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Erdogan pushes religion in fight against drugs

As a solution to a growing drug epidemic in Turkey, President Recep Tayyip Erdogan is advocating compulsory religious education to improve moral values.
Turkish girls attend a class at the Kazim Karabekir Girls' Imam-Hatip School in Istanbul February 10, 2010. The imam-hatip network is a far cry from the western stereotype of the madrassa as an institution that teaches the Koran by rote and little else. Originally founded to educate Muslim religious functionaries in the 1920s, the imam-hatip syllabus devotes only around 40 percent of study to religious subjects like Arabic, Islamic jurisprudence and rhetoric. The rest is given over to secular topics.  To ma

President Recep Tayyip Erdogan delivered a searing address Sept. 29 at the Turkish Green Crescent Society’s International Drug Policy and Public Health Symposium in Istanbul. Erdogan made several headline-making” statements during the speech. One highlight was his reference to a European Court of Human Rights ruling that called on Turkey to halt compulsory religion education and moral values courses. Erdogan criticized the decision from a mind-boggling perspective, stating, "You will never see a debate over compulsory physics, mathematics or chemistry lessons, but for some reason, religion classes are always debated. If you lift compulsory religion and ethics classes, drugs, violence, and racism will fill the void." He added, “If you are asking for compulsory religion classes to be abolished, then you should not be complaining about drug addiction, violence, anti-Semitism or Islamophobia.”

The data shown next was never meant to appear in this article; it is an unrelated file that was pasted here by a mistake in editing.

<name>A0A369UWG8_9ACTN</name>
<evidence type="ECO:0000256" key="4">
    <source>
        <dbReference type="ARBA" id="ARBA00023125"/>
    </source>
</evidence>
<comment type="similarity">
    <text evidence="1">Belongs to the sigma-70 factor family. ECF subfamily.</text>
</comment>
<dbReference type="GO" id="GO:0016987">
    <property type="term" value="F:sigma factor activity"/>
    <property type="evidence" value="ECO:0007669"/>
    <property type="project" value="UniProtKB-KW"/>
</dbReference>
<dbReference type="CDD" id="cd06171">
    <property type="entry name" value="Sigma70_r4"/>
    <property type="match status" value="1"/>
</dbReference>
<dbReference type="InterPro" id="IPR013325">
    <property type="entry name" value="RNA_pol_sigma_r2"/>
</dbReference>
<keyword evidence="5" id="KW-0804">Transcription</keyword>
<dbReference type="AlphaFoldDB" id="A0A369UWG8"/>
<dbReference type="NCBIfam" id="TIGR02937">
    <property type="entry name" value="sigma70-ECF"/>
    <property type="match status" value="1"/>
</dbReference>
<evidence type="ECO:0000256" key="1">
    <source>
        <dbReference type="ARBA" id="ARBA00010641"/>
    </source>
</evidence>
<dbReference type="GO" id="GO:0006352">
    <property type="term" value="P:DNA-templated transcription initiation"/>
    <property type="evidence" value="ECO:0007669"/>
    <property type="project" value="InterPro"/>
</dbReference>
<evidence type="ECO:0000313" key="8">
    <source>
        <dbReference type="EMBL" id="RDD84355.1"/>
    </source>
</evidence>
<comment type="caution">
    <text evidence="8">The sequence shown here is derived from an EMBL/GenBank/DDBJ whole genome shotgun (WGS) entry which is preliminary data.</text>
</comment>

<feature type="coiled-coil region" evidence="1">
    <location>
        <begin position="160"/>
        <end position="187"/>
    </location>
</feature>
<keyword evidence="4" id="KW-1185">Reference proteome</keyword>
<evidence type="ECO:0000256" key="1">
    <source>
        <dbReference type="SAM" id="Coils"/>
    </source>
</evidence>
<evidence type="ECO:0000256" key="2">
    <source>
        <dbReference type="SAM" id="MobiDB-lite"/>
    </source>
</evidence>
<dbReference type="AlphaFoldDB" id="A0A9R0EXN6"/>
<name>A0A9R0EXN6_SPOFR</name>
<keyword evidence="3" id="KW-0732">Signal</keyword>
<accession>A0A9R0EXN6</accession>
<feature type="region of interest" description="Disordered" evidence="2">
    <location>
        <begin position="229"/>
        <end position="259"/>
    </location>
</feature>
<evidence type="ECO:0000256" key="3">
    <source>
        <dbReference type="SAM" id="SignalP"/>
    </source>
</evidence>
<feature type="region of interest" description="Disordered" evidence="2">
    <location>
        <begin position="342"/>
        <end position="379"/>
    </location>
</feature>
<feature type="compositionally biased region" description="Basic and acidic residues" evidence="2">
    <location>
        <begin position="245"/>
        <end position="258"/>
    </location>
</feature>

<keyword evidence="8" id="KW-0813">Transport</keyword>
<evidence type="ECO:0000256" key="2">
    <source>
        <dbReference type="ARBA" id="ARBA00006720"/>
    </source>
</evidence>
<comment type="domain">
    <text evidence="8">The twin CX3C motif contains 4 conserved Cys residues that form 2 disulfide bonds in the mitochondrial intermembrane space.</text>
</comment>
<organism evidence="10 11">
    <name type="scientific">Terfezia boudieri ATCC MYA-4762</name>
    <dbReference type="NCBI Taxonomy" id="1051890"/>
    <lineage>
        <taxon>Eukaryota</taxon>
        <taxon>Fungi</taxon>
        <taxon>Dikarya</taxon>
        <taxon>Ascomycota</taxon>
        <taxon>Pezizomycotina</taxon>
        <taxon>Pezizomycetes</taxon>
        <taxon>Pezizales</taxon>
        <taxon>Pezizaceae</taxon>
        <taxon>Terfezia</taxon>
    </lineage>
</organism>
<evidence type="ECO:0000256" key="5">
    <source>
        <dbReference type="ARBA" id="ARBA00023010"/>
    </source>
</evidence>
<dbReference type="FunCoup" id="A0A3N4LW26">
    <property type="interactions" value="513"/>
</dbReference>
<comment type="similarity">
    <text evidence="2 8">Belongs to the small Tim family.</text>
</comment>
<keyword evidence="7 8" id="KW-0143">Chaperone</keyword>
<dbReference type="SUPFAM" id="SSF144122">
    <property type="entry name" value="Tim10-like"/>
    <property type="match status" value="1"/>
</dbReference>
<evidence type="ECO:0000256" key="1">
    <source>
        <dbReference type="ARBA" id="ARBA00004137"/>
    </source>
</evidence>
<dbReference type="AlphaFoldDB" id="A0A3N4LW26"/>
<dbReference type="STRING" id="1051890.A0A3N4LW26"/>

Erdogan did not even spare the Islamic State (IS) in his battle cry against Turkey's problem of increasing drug abuse. He explained that there are thousands of Western fighters joining IS and stated, “I believe not all of these are Muslims. Some of them are drug addicts. Some of them are prone to violence.” He concluded that the trigger for drug addiction, terror and violence is greed.

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